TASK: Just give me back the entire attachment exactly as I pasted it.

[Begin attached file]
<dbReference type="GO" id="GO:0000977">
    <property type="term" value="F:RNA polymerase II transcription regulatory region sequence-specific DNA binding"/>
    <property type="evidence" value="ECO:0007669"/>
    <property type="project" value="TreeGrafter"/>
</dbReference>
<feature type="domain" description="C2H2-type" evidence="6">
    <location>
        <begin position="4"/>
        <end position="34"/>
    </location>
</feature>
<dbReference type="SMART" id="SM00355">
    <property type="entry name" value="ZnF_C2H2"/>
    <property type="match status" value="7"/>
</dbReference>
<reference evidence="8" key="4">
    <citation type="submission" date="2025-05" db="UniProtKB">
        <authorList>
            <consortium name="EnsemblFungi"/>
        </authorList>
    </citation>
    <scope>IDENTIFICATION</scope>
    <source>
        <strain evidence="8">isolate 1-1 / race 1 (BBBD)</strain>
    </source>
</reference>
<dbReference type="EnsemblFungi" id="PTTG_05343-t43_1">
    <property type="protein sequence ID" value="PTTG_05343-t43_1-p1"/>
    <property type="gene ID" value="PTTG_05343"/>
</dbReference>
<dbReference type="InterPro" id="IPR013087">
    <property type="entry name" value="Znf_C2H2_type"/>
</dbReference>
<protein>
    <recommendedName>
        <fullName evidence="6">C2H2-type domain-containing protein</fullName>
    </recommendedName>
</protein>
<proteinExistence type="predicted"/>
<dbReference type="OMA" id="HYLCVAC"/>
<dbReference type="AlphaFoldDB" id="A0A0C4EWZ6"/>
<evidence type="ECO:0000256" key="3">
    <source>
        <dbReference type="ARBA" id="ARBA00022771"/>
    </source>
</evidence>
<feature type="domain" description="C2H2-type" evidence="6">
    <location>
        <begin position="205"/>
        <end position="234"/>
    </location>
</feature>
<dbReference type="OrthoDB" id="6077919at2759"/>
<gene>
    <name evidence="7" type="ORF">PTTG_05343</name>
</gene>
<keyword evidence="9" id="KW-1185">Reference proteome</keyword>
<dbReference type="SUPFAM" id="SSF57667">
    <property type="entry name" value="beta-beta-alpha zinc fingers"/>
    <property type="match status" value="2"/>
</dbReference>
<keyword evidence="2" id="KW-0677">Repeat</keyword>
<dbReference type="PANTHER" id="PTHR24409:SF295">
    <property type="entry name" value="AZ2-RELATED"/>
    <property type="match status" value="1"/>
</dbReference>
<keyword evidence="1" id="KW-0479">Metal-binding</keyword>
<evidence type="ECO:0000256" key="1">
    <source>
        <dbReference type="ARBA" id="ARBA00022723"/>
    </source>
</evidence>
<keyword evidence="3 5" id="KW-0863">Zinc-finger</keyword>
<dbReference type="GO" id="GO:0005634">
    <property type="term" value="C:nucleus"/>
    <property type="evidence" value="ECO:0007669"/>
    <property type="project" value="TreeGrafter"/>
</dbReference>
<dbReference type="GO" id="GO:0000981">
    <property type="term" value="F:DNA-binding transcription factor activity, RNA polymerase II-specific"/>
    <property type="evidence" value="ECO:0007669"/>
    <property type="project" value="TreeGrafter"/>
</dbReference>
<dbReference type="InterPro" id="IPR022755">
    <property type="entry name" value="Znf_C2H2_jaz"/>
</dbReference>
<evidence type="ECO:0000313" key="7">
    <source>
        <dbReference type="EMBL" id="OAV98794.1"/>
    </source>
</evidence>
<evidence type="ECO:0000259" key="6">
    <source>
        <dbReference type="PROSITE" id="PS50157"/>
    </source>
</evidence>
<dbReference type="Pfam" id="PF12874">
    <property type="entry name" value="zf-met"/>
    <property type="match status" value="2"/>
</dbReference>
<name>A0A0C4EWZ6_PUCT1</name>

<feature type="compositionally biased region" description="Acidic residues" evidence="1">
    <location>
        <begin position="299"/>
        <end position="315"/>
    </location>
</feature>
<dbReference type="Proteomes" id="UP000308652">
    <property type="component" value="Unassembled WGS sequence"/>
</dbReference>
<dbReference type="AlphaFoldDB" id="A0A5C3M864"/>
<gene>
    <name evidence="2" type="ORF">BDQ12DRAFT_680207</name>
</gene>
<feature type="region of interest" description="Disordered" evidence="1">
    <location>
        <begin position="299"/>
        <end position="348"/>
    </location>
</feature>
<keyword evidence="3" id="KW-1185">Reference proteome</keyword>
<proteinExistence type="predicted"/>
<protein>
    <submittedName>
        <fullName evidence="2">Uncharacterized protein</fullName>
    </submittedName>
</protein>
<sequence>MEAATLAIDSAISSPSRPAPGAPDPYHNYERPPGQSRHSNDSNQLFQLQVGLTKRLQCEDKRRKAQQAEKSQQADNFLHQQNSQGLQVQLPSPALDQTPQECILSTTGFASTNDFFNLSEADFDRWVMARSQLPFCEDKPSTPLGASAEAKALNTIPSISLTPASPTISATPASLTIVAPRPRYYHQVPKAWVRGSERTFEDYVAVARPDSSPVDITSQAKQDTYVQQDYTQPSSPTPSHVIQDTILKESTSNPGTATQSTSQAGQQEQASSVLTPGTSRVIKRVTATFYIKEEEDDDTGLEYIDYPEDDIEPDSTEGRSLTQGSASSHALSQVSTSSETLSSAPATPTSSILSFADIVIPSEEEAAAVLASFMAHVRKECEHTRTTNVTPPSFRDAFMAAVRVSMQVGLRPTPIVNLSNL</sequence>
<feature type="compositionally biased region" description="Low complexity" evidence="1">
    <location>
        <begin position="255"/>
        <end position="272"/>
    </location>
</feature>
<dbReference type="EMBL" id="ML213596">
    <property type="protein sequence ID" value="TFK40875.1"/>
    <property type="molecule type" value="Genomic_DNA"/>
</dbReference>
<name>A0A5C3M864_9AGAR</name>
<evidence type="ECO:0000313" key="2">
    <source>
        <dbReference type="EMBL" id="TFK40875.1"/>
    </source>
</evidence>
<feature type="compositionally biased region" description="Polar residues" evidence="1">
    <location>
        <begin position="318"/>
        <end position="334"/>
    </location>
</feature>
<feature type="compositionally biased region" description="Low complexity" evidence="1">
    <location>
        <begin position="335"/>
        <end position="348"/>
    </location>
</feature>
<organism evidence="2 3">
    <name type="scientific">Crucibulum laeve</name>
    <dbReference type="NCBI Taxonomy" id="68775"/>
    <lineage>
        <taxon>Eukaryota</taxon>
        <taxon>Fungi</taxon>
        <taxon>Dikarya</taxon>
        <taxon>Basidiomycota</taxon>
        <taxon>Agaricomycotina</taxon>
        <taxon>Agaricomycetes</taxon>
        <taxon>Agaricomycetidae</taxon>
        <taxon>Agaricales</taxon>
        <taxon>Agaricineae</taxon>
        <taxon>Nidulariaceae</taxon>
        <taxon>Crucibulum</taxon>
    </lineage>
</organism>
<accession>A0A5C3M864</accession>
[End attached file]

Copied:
<dbReference type="GO" id="GO:0000977">
    <property type="term" value="F:RNA polymerase II transcription regulatory region sequence-specific DNA binding"/>
    <property type="evidence" value="ECO:0007669"/>
    <property type="project" value="TreeGrafter"/>
</dbReference>
<feature type="domain" description="C2H2-type" evidence="6">
    <location>
        <begin position="4"/>
        <end position="34"/>
    </location>
</feature>
<dbReference type="SMART" id="SM00355">
    <property type="entry name" value="ZnF_C2H2"/>
    <property type="match status" value="7"/>
</dbReference>
<reference evidence="8" key="4">
    <citation type="submission" date="2025-05" db="UniProtKB">
        <authorList>
            <consortium name="EnsemblFungi"/>
        </authorList>
    </citation>
    <scope>IDENTIFICATION</scope>
    <source>
        <strain evidence="8">isolate 1-1 / race 1 (BBBD)</strain>
    </source>
</reference>
<dbReference type="EnsemblFungi" id="PTTG_05343-t43_1">
    <property type="protein sequence ID" value="PTTG_05343-t43_1-p1"/>
    <property type="gene ID" value="PTTG_05343"/>
</dbReference>
<dbReference type="InterPro" id="IPR013087">
    <property type="entry name" value="Znf_C2H2_type"/>
</dbReference>
<protein>
    <recommendedName>
        <fullName evidence="6">C2H2-type domain-containing protein</fullName>
    </recommendedName>
</protein>
<proteinExistence type="predicted"/>
<dbReference type="OMA" id="HYLCVAC"/>
<dbReference type="AlphaFoldDB" id="A0A0C4EWZ6"/>
<evidence type="ECO:0000256" key="3">
    <source>
        <dbReference type="ARBA" id="ARBA00022771"/>
    </source>
</evidence>
<feature type="domain" description="C2H2-type" evidence="6">
    <location>
        <begin position="205"/>
        <end position="234"/>
    </location>
</feature>
<dbReference type="OrthoDB" id="6077919at2759"/>
<gene>
    <name evidence="7" type="ORF">PTTG_05343</name>
</gene>
<keyword evidence="9" id="KW-1185">Reference proteome</keyword>
<dbReference type="SUPFAM" id="SSF57667">
    <property type="entry name" value="beta-beta-alpha zinc fingers"/>
    <property type="match status" value="2"/>
</dbReference>
<keyword evidence="2" id="KW-0677">Repeat</keyword>
<dbReference type="PANTHER" id="PTHR24409:SF295">
    <property type="entry name" value="AZ2-RELATED"/>
    <property type="match status" value="1"/>
</dbReference>
<keyword evidence="1" id="KW-0479">Metal-binding</keyword>
<evidence type="ECO:0000256" key="1">
    <source>
        <dbReference type="ARBA" id="ARBA00022723"/>
    </source>
</evidence>
<keyword evidence="3 5" id="KW-0863">Zinc-finger</keyword>
<dbReference type="GO" id="GO:0005634">
    <property type="term" value="C:nucleus"/>
    <property type="evidence" value="ECO:0007669"/>
    <property type="project" value="TreeGrafter"/>
</dbReference>
<dbReference type="GO" id="GO:0000981">
    <property type="term" value="F:DNA-binding transcription factor activity, RNA polymerase II-specific"/>
    <property type="evidence" value="ECO:0007669"/>
    <property type="project" value="TreeGrafter"/>
</dbReference>
<dbReference type="InterPro" id="IPR022755">
    <property type="entry name" value="Znf_C2H2_jaz"/>
</dbReference>
<evidence type="ECO:0000313" key="7">
    <source>
        <dbReference type="EMBL" id="OAV98794.1"/>
    </source>
</evidence>
<evidence type="ECO:0000259" key="6">
    <source>
        <dbReference type="PROSITE" id="PS50157"/>
    </source>
</evidence>
<dbReference type="Pfam" id="PF12874">
    <property type="entry name" value="zf-met"/>
    <property type="match status" value="2"/>
</dbReference>
<name>A0A0C4EWZ6_PUCT1</name>

<feature type="compositionally biased region" description="Acidic residues" evidence="1">
    <location>
        <begin position="299"/>
        <end position="315"/>
    </location>
</feature>
<dbReference type="Proteomes" id="UP000308652">
    <property type="component" value="Unassembled WGS sequence"/>
</dbReference>
<dbReference type="AlphaFoldDB" id="A0A5C3M864"/>
<gene>
    <name evidence="2" type="ORF">BDQ12DRAFT_680207</name>
</gene>
<feature type="region of interest" description="Disordered" evidence="1">
    <location>
        <begin position="299"/>
        <end position="348"/>
    </location>
</feature>
<keyword evidence="3" id="KW-1185">Reference proteome</keyword>
<proteinExistence type="predicted"/>
<protein>
    <submittedName>
        <fullName evidence="2">Uncharacterized protein</fullName>
    </submittedName>
</protein>
<sequence>MEAATLAIDSAISSPSRPAPGAPDPYHNYERPPGQSRHSNDSNQLFQLQVGLTKRLQCEDKRRKAQQAEKSQQADNFLHQQNSQGLQVQLPSPALDQTPQECILSTTGFASTNDFFNLSEADFDRWVMARSQLPFCEDKPSTPLGASAEAKALNTIPSISLTPASPTISATPASLTIVAPRPRYYHQVPKAWVRGSERTFEDYVAVARPDSSPVDITSQAKQDTYVQQDYTQPSSPTPSHVIQDTILKESTSNPGTATQSTSQAGQQEQASSVLTPGTSRVIKRVTATFYIKEEEDDDTGLEYIDYPEDDIEPDSTEGRSLTQGSASSHALSQVSTSSETLSSAPATPTSSILSFADIVIPSEEEAAAVLASFMAHVRKECEHTRTTNVTPPSFRDAFMAAVRVSMQVGLRPTPIVNLSNL</sequence>
<feature type="compositionally biased region" description="Low complexity" evidence="1">
    <location>
        <begin position="255"/>
        <end position="272"/>
    </location>
</feature>
<dbReference type="EMBL" id="ML213596">
    <property type="protein sequence ID" value="TFK40875.1"/>
    <property type="molecule type" value="Genomic_DNA"/>
</dbReference>
<name>A0A5C3M864_9AGAR</name>
<evidence type="ECO:0000313" key="2">
    <source>
        <dbReference type="EMBL" id="TFK40875.1"/>
    </source>
</evidence>
<feature type="compositionally biased region" description="Polar residues" evidence="1">
    <location>
        <begin position="318"/>
        <end position="334"/>
    </location>
</feature>
<feature type="compositionally biased region" description="Low complexity" evidence="1">
    <location>
        <begin position="335"/>
        <end position="348"/>
    </location>
</feature>
<organism evidence="2 3">
    <name type="scientific">Crucibulum laeve</name>
    <dbReference type="NCBI Taxonomy" id="68775"/>
    <lineage>
        <taxon>Eukaryota</taxon>
        <taxon>Fungi</taxon>
        <taxon>Dikarya</taxon>
        <taxon>Basidiomycota</taxon>
        <taxon>Agaricomycotina</taxon>
        <taxon>Agaricomycetes</taxon>
        <taxon>Agaricomycetidae</taxon>
        <taxon>Agaricales</taxon>
        <taxon>Agaricineae</taxon>
        <taxon>Nidulariaceae</taxon>
        <taxon>Crucibulum</taxon>
    </lineage>
</organism>
<accession>A0A5C3M864</accession>